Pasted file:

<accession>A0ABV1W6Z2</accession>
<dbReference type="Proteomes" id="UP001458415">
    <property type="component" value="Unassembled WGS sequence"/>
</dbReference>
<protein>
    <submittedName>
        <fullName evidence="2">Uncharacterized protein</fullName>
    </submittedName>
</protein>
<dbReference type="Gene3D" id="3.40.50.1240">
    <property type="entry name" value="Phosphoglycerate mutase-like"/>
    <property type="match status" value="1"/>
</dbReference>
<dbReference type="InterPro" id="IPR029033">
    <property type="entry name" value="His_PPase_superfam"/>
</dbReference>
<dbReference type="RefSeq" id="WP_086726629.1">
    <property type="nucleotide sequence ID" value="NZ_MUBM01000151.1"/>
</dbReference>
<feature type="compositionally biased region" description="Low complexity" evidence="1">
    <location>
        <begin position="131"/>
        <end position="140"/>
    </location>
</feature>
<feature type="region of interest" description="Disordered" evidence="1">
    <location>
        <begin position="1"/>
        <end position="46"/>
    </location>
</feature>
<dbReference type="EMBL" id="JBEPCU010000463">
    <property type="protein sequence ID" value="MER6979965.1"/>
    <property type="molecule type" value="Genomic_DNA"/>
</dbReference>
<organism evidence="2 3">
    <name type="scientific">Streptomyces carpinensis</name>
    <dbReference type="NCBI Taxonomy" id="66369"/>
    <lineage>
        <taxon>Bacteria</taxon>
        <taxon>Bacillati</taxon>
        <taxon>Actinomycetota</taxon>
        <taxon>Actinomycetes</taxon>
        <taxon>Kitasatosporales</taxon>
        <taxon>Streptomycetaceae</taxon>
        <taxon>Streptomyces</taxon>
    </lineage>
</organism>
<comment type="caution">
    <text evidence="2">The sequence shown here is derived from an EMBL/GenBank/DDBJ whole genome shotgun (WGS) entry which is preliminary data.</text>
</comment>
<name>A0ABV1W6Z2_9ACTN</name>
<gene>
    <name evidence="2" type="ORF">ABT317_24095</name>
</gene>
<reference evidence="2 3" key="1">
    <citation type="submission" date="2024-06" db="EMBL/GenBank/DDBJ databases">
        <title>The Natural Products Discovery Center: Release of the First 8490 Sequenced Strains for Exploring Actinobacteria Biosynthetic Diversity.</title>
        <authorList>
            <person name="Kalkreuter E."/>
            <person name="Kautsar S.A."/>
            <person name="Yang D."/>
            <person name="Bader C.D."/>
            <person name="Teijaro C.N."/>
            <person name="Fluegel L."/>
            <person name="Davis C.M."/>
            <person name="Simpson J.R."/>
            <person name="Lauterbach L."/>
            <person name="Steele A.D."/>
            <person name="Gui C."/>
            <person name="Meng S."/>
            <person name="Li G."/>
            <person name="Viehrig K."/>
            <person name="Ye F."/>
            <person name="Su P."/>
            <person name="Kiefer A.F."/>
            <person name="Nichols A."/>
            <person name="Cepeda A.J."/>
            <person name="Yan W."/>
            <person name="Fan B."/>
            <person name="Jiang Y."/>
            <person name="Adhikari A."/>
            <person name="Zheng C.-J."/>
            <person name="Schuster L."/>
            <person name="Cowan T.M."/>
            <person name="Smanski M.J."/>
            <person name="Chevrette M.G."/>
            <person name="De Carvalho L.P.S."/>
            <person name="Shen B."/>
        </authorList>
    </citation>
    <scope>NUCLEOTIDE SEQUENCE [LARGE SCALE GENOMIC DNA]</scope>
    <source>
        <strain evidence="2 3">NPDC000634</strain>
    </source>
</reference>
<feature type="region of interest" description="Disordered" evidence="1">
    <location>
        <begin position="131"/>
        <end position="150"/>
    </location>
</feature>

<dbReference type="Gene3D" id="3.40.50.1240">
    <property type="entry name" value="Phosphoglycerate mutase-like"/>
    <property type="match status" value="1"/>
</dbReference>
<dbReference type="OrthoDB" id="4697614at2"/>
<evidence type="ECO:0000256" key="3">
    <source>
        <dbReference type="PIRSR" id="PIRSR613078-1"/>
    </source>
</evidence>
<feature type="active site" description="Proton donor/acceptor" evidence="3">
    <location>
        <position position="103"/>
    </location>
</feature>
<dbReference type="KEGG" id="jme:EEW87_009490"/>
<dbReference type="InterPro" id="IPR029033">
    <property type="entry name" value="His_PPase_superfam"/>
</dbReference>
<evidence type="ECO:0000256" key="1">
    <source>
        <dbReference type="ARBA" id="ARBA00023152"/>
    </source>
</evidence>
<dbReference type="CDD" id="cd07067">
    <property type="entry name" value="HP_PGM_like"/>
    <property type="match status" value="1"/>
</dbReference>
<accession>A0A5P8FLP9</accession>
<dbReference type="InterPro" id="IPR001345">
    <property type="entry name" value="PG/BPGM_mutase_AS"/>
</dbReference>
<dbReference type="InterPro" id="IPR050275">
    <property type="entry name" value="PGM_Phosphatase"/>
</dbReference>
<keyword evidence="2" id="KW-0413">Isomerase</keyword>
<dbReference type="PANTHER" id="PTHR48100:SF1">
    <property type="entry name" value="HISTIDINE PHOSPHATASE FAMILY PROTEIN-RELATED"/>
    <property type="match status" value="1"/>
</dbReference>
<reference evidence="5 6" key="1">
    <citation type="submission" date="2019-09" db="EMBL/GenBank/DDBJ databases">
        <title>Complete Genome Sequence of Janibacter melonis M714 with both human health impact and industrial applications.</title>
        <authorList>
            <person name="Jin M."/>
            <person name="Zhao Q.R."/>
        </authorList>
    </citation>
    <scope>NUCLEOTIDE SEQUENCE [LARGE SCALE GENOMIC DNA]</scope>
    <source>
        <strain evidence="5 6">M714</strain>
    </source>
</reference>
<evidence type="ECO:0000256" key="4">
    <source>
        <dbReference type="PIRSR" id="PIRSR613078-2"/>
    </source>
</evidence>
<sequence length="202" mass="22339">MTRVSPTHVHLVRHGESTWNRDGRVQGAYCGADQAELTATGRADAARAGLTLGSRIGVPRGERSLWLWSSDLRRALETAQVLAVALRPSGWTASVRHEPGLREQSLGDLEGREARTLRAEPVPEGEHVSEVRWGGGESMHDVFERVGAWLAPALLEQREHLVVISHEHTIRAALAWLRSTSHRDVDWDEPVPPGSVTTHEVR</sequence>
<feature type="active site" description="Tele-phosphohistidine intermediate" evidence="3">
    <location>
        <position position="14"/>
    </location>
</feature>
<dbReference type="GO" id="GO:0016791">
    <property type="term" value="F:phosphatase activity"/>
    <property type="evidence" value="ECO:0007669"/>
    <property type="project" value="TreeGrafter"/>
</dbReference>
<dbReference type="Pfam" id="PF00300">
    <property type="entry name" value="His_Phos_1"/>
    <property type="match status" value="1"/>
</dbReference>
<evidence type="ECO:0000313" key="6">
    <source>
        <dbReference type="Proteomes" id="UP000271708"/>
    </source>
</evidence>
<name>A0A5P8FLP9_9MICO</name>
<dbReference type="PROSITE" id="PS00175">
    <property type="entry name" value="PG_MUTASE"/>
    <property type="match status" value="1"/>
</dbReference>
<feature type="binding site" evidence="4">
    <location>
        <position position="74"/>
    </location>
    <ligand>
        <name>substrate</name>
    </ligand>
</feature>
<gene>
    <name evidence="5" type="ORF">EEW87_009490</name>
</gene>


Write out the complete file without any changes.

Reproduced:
<accession>A0ABV1W6Z2</accession>
<dbReference type="Proteomes" id="UP001458415">
    <property type="component" value="Unassembled WGS sequence"/>
</dbReference>
<protein>
    <submittedName>
        <fullName evidence="2">Uncharacterized protein</fullName>
    </submittedName>
</protein>
<dbReference type="Gene3D" id="3.40.50.1240">
    <property type="entry name" value="Phosphoglycerate mutase-like"/>
    <property type="match status" value="1"/>
</dbReference>
<dbReference type="InterPro" id="IPR029033">
    <property type="entry name" value="His_PPase_superfam"/>
</dbReference>
<dbReference type="RefSeq" id="WP_086726629.1">
    <property type="nucleotide sequence ID" value="NZ_MUBM01000151.1"/>
</dbReference>
<feature type="compositionally biased region" description="Low complexity" evidence="1">
    <location>
        <begin position="131"/>
        <end position="140"/>
    </location>
</feature>
<feature type="region of interest" description="Disordered" evidence="1">
    <location>
        <begin position="1"/>
        <end position="46"/>
    </location>
</feature>
<dbReference type="EMBL" id="JBEPCU010000463">
    <property type="protein sequence ID" value="MER6979965.1"/>
    <property type="molecule type" value="Genomic_DNA"/>
</dbReference>
<organism evidence="2 3">
    <name type="scientific">Streptomyces carpinensis</name>
    <dbReference type="NCBI Taxonomy" id="66369"/>
    <lineage>
        <taxon>Bacteria</taxon>
        <taxon>Bacillati</taxon>
        <taxon>Actinomycetota</taxon>
        <taxon>Actinomycetes</taxon>
        <taxon>Kitasatosporales</taxon>
        <taxon>Streptomycetaceae</taxon>
        <taxon>Streptomyces</taxon>
    </lineage>
</organism>
<comment type="caution">
    <text evidence="2">The sequence shown here is derived from an EMBL/GenBank/DDBJ whole genome shotgun (WGS) entry which is preliminary data.</text>
</comment>
<name>A0ABV1W6Z2_9ACTN</name>
<gene>
    <name evidence="2" type="ORF">ABT317_24095</name>
</gene>
<reference evidence="2 3" key="1">
    <citation type="submission" date="2024-06" db="EMBL/GenBank/DDBJ databases">
        <title>The Natural Products Discovery Center: Release of the First 8490 Sequenced Strains for Exploring Actinobacteria Biosynthetic Diversity.</title>
        <authorList>
            <person name="Kalkreuter E."/>
            <person name="Kautsar S.A."/>
            <person name="Yang D."/>
            <person name="Bader C.D."/>
            <person name="Teijaro C.N."/>
            <person name="Fluegel L."/>
            <person name="Davis C.M."/>
            <person name="Simpson J.R."/>
            <person name="Lauterbach L."/>
            <person name="Steele A.D."/>
            <person name="Gui C."/>
            <person name="Meng S."/>
            <person name="Li G."/>
            <person name="Viehrig K."/>
            <person name="Ye F."/>
            <person name="Su P."/>
            <person name="Kiefer A.F."/>
            <person name="Nichols A."/>
            <person name="Cepeda A.J."/>
            <person name="Yan W."/>
            <person name="Fan B."/>
            <person name="Jiang Y."/>
            <person name="Adhikari A."/>
            <person name="Zheng C.-J."/>
            <person name="Schuster L."/>
            <person name="Cowan T.M."/>
            <person name="Smanski M.J."/>
            <person name="Chevrette M.G."/>
            <person name="De Carvalho L.P.S."/>
            <person name="Shen B."/>
        </authorList>
    </citation>
    <scope>NUCLEOTIDE SEQUENCE [LARGE SCALE GENOMIC DNA]</scope>
    <source>
        <strain evidence="2 3">NPDC000634</strain>
    </source>
</reference>
<feature type="region of interest" description="Disordered" evidence="1">
    <location>
        <begin position="131"/>
        <end position="150"/>
    </location>
</feature>

<dbReference type="Gene3D" id="3.40.50.1240">
    <property type="entry name" value="Phosphoglycerate mutase-like"/>
    <property type="match status" value="1"/>
</dbReference>
<dbReference type="OrthoDB" id="4697614at2"/>
<evidence type="ECO:0000256" key="3">
    <source>
        <dbReference type="PIRSR" id="PIRSR613078-1"/>
    </source>
</evidence>
<feature type="active site" description="Proton donor/acceptor" evidence="3">
    <location>
        <position position="103"/>
    </location>
</feature>
<dbReference type="KEGG" id="jme:EEW87_009490"/>
<dbReference type="InterPro" id="IPR029033">
    <property type="entry name" value="His_PPase_superfam"/>
</dbReference>
<evidence type="ECO:0000256" key="1">
    <source>
        <dbReference type="ARBA" id="ARBA00023152"/>
    </source>
</evidence>
<dbReference type="CDD" id="cd07067">
    <property type="entry name" value="HP_PGM_like"/>
    <property type="match status" value="1"/>
</dbReference>
<accession>A0A5P8FLP9</accession>
<dbReference type="InterPro" id="IPR001345">
    <property type="entry name" value="PG/BPGM_mutase_AS"/>
</dbReference>
<dbReference type="InterPro" id="IPR050275">
    <property type="entry name" value="PGM_Phosphatase"/>
</dbReference>
<keyword evidence="2" id="KW-0413">Isomerase</keyword>
<dbReference type="PANTHER" id="PTHR48100:SF1">
    <property type="entry name" value="HISTIDINE PHOSPHATASE FAMILY PROTEIN-RELATED"/>
    <property type="match status" value="1"/>
</dbReference>
<reference evidence="5 6" key="1">
    <citation type="submission" date="2019-09" db="EMBL/GenBank/DDBJ databases">
        <title>Complete Genome Sequence of Janibacter melonis M714 with both human health impact and industrial applications.</title>
        <authorList>
            <person name="Jin M."/>
            <person name="Zhao Q.R."/>
        </authorList>
    </citation>
    <scope>NUCLEOTIDE SEQUENCE [LARGE SCALE GENOMIC DNA]</scope>
    <source>
        <strain evidence="5 6">M714</strain>
    </source>
</reference>
<evidence type="ECO:0000256" key="4">
    <source>
        <dbReference type="PIRSR" id="PIRSR613078-2"/>
    </source>
</evidence>
<sequence length="202" mass="22339">MTRVSPTHVHLVRHGESTWNRDGRVQGAYCGADQAELTATGRADAARAGLTLGSRIGVPRGERSLWLWSSDLRRALETAQVLAVALRPSGWTASVRHEPGLREQSLGDLEGREARTLRAEPVPEGEHVSEVRWGGGESMHDVFERVGAWLAPALLEQREHLVVISHEHTIRAALAWLRSTSHRDVDWDEPVPPGSVTTHEVR</sequence>
<feature type="active site" description="Tele-phosphohistidine intermediate" evidence="3">
    <location>
        <position position="14"/>
    </location>
</feature>
<dbReference type="GO" id="GO:0016791">
    <property type="term" value="F:phosphatase activity"/>
    <property type="evidence" value="ECO:0007669"/>
    <property type="project" value="TreeGrafter"/>
</dbReference>
<dbReference type="Pfam" id="PF00300">
    <property type="entry name" value="His_Phos_1"/>
    <property type="match status" value="1"/>
</dbReference>
<evidence type="ECO:0000313" key="6">
    <source>
        <dbReference type="Proteomes" id="UP000271708"/>
    </source>
</evidence>
<name>A0A5P8FLP9_9MICO</name>
<dbReference type="PROSITE" id="PS00175">
    <property type="entry name" value="PG_MUTASE"/>
    <property type="match status" value="1"/>
</dbReference>
<feature type="binding site" evidence="4">
    <location>
        <position position="74"/>
    </location>
    <ligand>
        <name>substrate</name>
    </ligand>
</feature>
<gene>
    <name evidence="5" type="ORF">EEW87_009490</name>
</gene>